19     league had not really been established, and that's the date from which

20     their years of service are counted, as if the council for the defence of

21     Muslims had not been established, comprising officials who, instead of

22     defending Bosnia and all the ethnic communities, created a separate body

23     as a political wing of the Patriotic League.  They pretend that until

24     September -- by September 1991, as if we -- as we saw from the documents

25     of Sefer Halilovic, the Patriotic League was not established in 103 joint

Page 47828

 1     municipalities.  They only didn't dare to establish them in Croat

 2     communities.  And in those communities, in many of them, Serbs were the

 3     majority; 8 per cent were the Muslim majority.  And if all that had not

 4     been happening, the Serbs were trying to do something that was

 5     prohibited.  And the Prosecution completely overlooks the willingness of

 6     the Serbs to compromise, and they ignore our demands to form associations

 7     of municipalities by their own free will.  Instead, we see that there are

 8     orders to form joint municipalities in Kosovo.  It was always the right

 9     of people to organise themselves and form associations, to combine their

10     resources to meet their needs.  Regionalisation is a red rag to the

11     Prosecution, as if it had been done in secret.  The regionalisation was

12     carried out pursuant to the constitution and the laws, and especially in

13     view of the threats that Bosnia would secede violently and unilaterally

14     from Yugoslavia without dealing with the issues of the rights of Serbs,

15     and later Croats as it turned out.

16             The Prosecution overlooks that we accepted to give up on the

17     regionalisation at the proposal of Mr. Zulfikarpasic.  The international

18     and our Western allies who regularly betray the Serbs - and they have

19     done so this time - had the opportunity to opt for European-oriented

20     Muslims in Bosnia.  There are many of them, and there were two big

21     parties led by Fikret Abdic and Zulfikarpasic.  No, they opted for the

22     other variant that led to war.  The Prosecution says in their

23     paragraph -- they say that Bosnia-Herzegovina inevitably moved towards

24     independence while Karadzic was -- it's paragraph 28, Karadzic was

25     intensifying ... and so on and so forth.

Page 47829

 1             Bosnia was not moving towards independence inevitably.  It was

 2     not inevitable.  But in chair's opinion number 4 says that.  It was not

 3     inevitable and it was not clear.  And we see that from the decision to

 4     establish a conference on Bosnia-Herzegovina lead by Lord Carrington and

 5     Ambassador Cutileiro.  If it had been inevitable, why then all these

 6     additional measures to enable it?  And although the Serbs had accepted to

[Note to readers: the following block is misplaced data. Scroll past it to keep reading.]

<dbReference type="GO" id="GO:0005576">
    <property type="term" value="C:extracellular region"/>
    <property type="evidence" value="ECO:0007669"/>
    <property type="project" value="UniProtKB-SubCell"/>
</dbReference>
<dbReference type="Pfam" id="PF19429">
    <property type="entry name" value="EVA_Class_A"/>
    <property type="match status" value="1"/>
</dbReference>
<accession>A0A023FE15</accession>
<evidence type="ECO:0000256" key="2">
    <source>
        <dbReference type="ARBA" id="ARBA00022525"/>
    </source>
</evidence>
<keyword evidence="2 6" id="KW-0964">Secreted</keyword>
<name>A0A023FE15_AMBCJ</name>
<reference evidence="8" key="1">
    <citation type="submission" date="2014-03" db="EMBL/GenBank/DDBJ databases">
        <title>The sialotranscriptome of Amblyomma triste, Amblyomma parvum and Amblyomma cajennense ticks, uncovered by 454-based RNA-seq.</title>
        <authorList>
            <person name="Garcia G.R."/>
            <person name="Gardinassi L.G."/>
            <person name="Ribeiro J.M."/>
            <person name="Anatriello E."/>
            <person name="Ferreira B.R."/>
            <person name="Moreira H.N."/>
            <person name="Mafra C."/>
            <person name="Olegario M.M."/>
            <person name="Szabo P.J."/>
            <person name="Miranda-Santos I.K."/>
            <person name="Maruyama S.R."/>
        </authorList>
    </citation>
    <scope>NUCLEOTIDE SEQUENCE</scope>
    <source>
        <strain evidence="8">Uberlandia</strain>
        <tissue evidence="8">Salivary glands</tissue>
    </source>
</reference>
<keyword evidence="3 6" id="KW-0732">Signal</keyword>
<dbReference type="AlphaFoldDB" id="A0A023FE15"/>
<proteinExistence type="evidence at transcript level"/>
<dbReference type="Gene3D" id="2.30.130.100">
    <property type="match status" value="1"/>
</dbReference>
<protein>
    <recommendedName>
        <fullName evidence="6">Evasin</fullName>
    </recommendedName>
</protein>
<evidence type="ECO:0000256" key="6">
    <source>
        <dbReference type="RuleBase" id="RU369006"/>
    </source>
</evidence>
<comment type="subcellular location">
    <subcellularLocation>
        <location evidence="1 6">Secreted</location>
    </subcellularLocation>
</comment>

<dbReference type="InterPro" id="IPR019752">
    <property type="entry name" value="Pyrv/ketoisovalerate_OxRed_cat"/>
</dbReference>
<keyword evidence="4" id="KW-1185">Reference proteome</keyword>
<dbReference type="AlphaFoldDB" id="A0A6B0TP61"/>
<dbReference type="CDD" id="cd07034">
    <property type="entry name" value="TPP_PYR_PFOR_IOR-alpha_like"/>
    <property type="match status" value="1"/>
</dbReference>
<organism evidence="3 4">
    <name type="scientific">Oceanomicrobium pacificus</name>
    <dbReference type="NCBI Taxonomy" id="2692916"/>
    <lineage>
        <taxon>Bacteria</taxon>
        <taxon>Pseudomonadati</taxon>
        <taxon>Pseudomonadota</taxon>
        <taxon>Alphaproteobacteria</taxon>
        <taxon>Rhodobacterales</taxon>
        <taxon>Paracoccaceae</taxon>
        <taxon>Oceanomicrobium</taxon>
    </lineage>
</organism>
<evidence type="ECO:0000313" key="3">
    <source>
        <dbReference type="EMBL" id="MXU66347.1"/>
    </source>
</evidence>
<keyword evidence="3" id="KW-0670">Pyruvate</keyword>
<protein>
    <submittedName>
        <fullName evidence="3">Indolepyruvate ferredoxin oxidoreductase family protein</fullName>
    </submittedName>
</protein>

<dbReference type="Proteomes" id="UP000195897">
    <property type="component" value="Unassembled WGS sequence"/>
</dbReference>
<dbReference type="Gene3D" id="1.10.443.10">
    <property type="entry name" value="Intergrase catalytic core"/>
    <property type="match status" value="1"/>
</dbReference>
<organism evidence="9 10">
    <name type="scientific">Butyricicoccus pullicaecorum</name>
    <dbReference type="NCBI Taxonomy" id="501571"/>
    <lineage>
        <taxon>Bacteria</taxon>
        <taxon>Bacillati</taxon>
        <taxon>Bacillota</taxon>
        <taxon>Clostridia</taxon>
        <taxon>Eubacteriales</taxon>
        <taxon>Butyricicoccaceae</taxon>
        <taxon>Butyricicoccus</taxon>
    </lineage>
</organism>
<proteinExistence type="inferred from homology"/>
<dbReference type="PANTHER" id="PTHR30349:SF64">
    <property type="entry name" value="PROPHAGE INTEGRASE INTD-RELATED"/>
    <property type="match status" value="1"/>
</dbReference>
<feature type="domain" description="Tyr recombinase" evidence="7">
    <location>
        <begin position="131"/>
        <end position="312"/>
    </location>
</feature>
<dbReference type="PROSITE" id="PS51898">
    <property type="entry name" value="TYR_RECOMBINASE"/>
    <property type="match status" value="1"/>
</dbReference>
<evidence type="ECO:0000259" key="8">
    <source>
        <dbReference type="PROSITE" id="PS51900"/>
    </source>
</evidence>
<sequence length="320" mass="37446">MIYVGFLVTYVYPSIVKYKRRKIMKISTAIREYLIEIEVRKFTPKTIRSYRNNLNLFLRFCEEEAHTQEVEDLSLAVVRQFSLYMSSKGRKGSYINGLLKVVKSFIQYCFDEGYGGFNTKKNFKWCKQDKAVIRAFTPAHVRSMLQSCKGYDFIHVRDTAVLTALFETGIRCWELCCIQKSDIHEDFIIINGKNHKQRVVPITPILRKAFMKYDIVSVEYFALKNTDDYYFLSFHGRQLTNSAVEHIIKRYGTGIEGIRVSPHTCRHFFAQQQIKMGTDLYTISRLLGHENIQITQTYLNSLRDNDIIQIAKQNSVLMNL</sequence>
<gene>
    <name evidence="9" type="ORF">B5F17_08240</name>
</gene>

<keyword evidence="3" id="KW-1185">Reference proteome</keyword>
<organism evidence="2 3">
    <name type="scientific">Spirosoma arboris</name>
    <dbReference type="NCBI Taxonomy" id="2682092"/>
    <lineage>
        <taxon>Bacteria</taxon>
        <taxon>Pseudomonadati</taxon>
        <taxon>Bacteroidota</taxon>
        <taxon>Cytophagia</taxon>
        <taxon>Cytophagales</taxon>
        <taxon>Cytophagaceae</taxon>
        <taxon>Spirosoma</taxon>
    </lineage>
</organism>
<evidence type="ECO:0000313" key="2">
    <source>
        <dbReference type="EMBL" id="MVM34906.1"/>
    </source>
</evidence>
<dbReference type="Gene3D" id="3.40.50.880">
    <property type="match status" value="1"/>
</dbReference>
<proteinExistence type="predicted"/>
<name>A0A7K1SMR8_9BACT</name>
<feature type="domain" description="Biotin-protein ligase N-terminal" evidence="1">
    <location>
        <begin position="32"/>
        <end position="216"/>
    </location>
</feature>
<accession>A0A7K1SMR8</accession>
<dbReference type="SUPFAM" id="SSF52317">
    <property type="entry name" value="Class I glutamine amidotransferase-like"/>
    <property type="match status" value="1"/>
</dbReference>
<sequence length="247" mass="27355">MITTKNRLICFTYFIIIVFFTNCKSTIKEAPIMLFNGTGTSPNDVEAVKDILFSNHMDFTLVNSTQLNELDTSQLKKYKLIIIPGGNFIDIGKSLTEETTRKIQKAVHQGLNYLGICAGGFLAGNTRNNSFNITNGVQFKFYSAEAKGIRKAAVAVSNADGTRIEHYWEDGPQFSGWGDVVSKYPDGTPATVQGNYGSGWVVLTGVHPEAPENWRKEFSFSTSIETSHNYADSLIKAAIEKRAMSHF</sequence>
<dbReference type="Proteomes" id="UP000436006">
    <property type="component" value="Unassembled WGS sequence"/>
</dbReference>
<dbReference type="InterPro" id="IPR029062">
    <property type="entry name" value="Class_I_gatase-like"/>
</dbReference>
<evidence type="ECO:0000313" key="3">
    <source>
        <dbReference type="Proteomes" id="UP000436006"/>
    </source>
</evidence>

7     remain in an independent Bosnia, on the condition that they continue to

 8     enjoy at least a part of what had been provided by the former joint state

 9     of Yugoslavia, that proposal was supported by the European community.

10     That was a condition sine qua non.  Without that, Bosnia could not have

11     moved towards independence.  That was accepted, and within a week an

12     attempt was made to trick us.

13             We saw what Irfan Ajanovic was saying on the 18th of March.

14             "We will yet see who is a fool, who is fooling the European

15     community, who is not in favour in peace."

16             Since that did not happen within a week, it was the SDA that

17     rejected the agreement, Irfan Ajanovic later said that they only needed

18     to gain time, and why did they need that time?  To trick the Serbs.  The

19     Prosecution says that the Serbs had grabbed 65 or 70 per cent of the

20     territory of Bosnia and Herzegovina, the Serbs demanded that much for

21     themselves, and they rely on different scribes serving at various

22     conferences and their understanding.  But it is not confirmed by

23     Cutileiro or Akashi or anybody else who testified, it's nowhere in the

24     papers.  On the contrary, Lord Owen says that it would have been the

25     first instance in history that an army that has not been defeated would

Page 47830

 1     give back so much of the territory that it was at that moment controlling

 2     and holding.

 3             Let's look into these territorial issues.  The Prosecution claims

 4     that we were taking over power in different places and that we had

 5     conquered 65 or 70 per cent of the territory.  The evidence is replete

 6     with proof that we had had that territory even before the war, and we had

 7     an even larger territory before the war.  And I said many times in the

 8     Assembly of Bosnia-Herzegovina:  Don't try to violently impose some sort

 9     of new state.  That state will not be able to impose its power on 65

10     per cent on Bosnian territory.  Nobody ever disputed that Serbs were the

11     majority in 65 per cent of Bosnian territory and that the Serb ownership

12     in Bosnia-Herzegovina was about 64 per cent.

13             We heard here that the late President Milosevic was smirking at

14     the idea, saying it was social property.  If the Prosecution had looked

15     into our legislation, they would have seen that it was not state